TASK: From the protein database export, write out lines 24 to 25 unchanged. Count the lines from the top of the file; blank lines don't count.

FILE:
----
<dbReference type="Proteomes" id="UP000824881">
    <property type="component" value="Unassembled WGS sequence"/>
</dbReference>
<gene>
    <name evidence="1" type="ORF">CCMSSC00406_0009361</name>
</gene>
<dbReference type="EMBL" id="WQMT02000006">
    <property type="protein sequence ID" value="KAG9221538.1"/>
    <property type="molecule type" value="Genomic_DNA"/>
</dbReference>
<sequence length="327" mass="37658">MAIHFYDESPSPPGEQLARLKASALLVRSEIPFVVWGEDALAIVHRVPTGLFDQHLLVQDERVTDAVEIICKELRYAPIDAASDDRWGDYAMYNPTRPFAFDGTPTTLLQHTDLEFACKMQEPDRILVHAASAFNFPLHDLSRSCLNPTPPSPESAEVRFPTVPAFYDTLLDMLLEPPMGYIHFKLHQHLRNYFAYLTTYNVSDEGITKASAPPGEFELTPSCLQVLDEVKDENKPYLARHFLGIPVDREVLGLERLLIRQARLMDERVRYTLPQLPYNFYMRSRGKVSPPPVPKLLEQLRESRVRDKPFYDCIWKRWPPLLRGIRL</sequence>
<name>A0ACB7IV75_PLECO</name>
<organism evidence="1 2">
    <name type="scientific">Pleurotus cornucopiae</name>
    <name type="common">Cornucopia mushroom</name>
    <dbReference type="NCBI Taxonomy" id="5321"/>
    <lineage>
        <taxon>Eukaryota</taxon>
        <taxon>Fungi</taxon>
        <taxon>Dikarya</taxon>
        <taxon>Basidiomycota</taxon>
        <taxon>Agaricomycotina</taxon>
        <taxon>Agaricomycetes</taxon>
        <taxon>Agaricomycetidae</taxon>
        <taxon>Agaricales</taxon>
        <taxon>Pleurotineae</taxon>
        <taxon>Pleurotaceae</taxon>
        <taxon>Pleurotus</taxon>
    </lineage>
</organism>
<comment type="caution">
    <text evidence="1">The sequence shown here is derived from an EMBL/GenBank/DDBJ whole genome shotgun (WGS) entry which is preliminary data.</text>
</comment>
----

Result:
        <taxon>Agaricomycetidae</taxon>
        <taxon>Agaricales</taxon>